Langmuir-sitting
Irving Langmuir had an interesting career in science. He made countless discoveries an inventions including the diffusion pump, atomic hydrogen welding, submarine detection devices and the gas-filled incandescent light bulb, and even coined the word “plasma”. What is really interesting for me, however, is that in 1953 he coined the term “pathological science“, describing research conducted with accordance to the scientific method, but tainted by unconscious bias or subjective effects. This is in contrast to pseudoscience, which has no pretense of following the scientific method. In his original speech, he presented ESP and flying saucers as examples of pathological science; since then, the label has been applied to polywater and cold fusion.

As a side-effect of all his right-on inventions and amazing science, he also excelled at keeping an eye open for scientists who had unconsciously broken with the scientific methodology. Langmuir described it as “These are cases where even when no dishonesty was involved, people were tricked into false results by a lack of understanding about what human beings can do to themselves in the way of being led astray by subjective effects, wishful thinking, or threshold interactions.”

He did a lecture in 1954  where he proposed a list of “symptoms of pathological science”:

1. The maximum effect that is observed is produced by a causative agent of barely detectable intensity, and the magnitude of the effect is substantially independent of the intensity of the cause.
2. The effect is of a magnitude that remains close to the limit of detectability; or, many measurements are necessary because of the very low statistical significance of the results.
3. Claims of great accuracy.
4. Fantastic theories contrary to experience.
5. Criticisms are met by ad hoc excuses thought up on the spur of the moment.
6. Ratio of supporters to critics rises up to somewhere near 50% and then falls gradually to oblivion.

Now what does this have to do with us techies? Coming into a typical SharePoint, IIS, ASP .NET or indeed any other technical issue with many actors and moving parts, I find that the notion of pathological science is really something to watch out for. There are a few key risky neighbourhoods around some of the harder IT issues when they involve parachuting in to a lot of unknowns.

A major contributor to pathological science in the IT realm these days is, in my opinion, the “Let me Google/Bing that for you” effect – As far as I can tell, the world did not go off it’s axis when Google went globally down for a period. Global internet traffic dipped a bit, some people might have been induced to try an alternate approach or go take a break.

Although it’s a bit cynical to paint search engines with a broad brush as they give so much information out freely, there are schools of  thought that propose search engines make people dumber. 🙂  At the least, people such as, let’s say, Irving Langmuir, managed to crank out stunning inventions without such aids.

In the Microsoft world there are generally enough technical documents, forums, blogs, snippets and personal experiences that one can rapidly use a search engine to zero in on “a” fix for a particular symptom, but the problem is that these channels need to be vetted to exclude all the following critical factors as complications:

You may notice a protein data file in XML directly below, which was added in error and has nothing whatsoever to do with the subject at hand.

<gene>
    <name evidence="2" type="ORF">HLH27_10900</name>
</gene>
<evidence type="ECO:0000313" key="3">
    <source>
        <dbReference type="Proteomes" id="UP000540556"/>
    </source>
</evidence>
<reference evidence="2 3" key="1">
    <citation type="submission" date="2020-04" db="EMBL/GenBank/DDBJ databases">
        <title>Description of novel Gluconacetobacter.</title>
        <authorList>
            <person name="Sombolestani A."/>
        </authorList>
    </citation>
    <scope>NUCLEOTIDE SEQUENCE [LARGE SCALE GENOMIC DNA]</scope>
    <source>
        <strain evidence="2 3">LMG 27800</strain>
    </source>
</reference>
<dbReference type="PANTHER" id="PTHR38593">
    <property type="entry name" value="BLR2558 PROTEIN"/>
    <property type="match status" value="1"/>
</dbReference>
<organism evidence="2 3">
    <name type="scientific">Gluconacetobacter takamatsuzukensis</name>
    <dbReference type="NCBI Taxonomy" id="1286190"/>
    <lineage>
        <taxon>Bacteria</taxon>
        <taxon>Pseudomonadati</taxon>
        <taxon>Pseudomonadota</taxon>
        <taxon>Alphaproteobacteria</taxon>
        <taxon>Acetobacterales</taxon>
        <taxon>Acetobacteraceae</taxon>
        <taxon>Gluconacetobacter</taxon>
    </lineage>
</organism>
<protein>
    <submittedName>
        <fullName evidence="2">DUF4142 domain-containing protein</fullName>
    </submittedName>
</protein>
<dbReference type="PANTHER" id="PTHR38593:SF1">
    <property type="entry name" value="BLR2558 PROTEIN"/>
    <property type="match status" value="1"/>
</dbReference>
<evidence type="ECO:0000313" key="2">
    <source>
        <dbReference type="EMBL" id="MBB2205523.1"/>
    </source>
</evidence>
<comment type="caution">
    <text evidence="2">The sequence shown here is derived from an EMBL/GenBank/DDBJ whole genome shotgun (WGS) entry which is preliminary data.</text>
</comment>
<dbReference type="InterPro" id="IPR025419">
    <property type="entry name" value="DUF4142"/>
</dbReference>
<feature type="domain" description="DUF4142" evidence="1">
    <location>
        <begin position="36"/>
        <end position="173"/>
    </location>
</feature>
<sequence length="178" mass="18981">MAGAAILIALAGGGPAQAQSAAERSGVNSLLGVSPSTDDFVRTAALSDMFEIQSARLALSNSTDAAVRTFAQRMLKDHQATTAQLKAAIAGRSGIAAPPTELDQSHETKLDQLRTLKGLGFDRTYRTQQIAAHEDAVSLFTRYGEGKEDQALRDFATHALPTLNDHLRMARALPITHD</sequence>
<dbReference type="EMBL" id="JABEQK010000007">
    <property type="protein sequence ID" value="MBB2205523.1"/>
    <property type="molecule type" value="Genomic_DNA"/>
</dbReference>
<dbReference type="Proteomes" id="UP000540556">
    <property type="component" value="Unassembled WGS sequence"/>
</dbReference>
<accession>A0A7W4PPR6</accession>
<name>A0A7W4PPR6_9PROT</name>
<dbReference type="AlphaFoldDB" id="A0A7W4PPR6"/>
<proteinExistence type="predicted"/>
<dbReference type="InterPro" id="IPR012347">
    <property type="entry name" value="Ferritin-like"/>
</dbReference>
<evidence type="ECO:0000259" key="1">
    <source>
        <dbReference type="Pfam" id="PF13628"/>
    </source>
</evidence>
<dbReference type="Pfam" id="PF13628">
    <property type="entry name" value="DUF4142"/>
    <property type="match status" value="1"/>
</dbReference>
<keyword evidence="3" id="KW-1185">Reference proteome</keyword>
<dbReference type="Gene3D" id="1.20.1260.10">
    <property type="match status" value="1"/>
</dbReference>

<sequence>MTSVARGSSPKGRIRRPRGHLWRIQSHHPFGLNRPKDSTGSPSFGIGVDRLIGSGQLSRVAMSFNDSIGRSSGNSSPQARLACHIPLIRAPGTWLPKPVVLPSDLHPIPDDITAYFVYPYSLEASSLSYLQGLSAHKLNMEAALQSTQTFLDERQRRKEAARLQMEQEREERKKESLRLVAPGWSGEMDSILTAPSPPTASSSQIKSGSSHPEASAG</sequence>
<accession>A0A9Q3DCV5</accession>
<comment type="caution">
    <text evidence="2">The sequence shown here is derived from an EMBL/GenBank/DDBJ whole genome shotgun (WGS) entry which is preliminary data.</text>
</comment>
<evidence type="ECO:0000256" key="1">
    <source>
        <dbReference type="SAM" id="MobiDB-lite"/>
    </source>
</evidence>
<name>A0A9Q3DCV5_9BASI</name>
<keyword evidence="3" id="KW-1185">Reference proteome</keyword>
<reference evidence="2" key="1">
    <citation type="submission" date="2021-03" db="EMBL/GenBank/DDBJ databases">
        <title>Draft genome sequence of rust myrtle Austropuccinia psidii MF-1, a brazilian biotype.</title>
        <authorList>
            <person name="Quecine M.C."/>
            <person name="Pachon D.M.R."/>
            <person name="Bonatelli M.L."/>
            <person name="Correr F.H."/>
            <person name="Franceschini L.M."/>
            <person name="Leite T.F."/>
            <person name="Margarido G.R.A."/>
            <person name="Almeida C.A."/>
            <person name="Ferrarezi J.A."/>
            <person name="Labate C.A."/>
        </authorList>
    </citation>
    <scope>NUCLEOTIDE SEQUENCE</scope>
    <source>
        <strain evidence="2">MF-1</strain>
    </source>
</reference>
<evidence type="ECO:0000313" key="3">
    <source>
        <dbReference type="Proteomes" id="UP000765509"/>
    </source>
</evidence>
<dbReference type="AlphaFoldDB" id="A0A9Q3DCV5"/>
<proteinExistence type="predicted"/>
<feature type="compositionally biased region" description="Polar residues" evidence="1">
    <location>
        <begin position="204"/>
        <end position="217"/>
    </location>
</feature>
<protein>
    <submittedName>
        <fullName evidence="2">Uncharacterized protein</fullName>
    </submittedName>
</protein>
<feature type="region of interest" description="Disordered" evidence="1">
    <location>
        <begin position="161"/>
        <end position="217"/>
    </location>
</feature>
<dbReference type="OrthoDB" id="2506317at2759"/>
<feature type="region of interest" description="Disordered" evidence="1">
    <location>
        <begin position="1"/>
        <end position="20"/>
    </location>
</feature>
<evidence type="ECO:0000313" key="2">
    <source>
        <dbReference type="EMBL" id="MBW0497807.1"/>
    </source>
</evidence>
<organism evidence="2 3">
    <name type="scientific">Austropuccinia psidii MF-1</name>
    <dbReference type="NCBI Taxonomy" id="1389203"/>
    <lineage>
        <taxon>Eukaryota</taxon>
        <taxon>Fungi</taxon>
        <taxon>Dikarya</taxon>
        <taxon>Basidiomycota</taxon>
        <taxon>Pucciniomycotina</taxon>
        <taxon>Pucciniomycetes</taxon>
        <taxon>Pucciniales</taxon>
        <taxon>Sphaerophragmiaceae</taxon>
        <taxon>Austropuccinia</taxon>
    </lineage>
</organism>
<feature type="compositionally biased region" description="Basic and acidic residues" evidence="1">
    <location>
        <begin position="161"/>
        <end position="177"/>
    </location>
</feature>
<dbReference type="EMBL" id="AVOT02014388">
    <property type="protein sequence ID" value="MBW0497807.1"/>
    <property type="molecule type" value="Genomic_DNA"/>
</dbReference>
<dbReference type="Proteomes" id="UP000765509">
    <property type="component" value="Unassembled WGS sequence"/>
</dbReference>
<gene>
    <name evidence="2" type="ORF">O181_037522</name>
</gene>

– software versions
– software interdependencies
– personal opinions
– known bugs
– unknown bugs
– known unknown bugs
– hardware
– networking
– OS
– End user or external system interaction patterns
– .. and so forth.

When trying to isolate a cause for these types of issues, it’s important to stick to the patterns of these old school science greats. While things these days in the IT sector may be almost childlike in comparison to what these scientists dreamed up in their heads with no acronyms or decades of progress to back them up, the silo’s of logic that we have created around modern code mask huge underlying complexities. The problems we encounter daily normally are not so simple in that we have a square peg and are trying to fit it in a round hole- it’s that we have a bunch of pegs of various diameters, many of which will fit the pattern despite not being a true fit for the problem.

The cure for having many “so-so” answers to an issue and no definitive “right” answer is to fall back on experience, reason, and research and peer review.

Oh and what became of Irving Langmuir? Well, he went on in his latter career to pitch the concept of controlling weather via cloud seeding, so that humans could spawn rain clouds and such- with huge potential for agriculture and of course military uses. Unfortunately, he wanted to believe his weather spawning solution worked so much, he became an ironic victim of his own Pathological Science.

“Utilizing his own criteria for pathology, Langmuirʼs claims for cloud seeding qualified on several counts: they rested on observations close to the threshold of detectability, on apparently meaningful patterns generated in field trials; on the inability of critics to reproduce the experiments; on the intervention of the courts, legislature, and the press; and on overreliance on the credentials of a Nobel laureate rather than proof.”

In essence, despite knowing better, he pursued the result instead of getting a result from pursuit. I think this is something that all of us involved in IT can keep in mind in our daily problem solving.

SharePoint Maintenance Recommendations Document – On Sale Now

sharepoint-maintenance-recommendations-icon

Routine system maintenance is essential for the smooth operation of Microsoft SharePoint Products and Technologies. Routine system checks must be performed consistently, and the results need to be archived over a period of time to obtain the greatest benefit (trend analysis).

The routine checks come in the form of:

  • Daily Maintenance Tasks
  • Weekly Maintenance Tasks
  • Monthly Maintenance Tasks
  • Annual Maintenance Tasks

Maintenance-Recommendations1

This checklist provides information and guidelines for maintaining the databases that host Microsoft SharePoint 2010 & 2013 data and configurations. It describes and provides examples of tried & true, best practice system & database maintenance tasks that itgroove recommend when using SharePoint 2010 & SharePoint 2013. Composing checklists and procedures is time consuming, we’ve done it for you!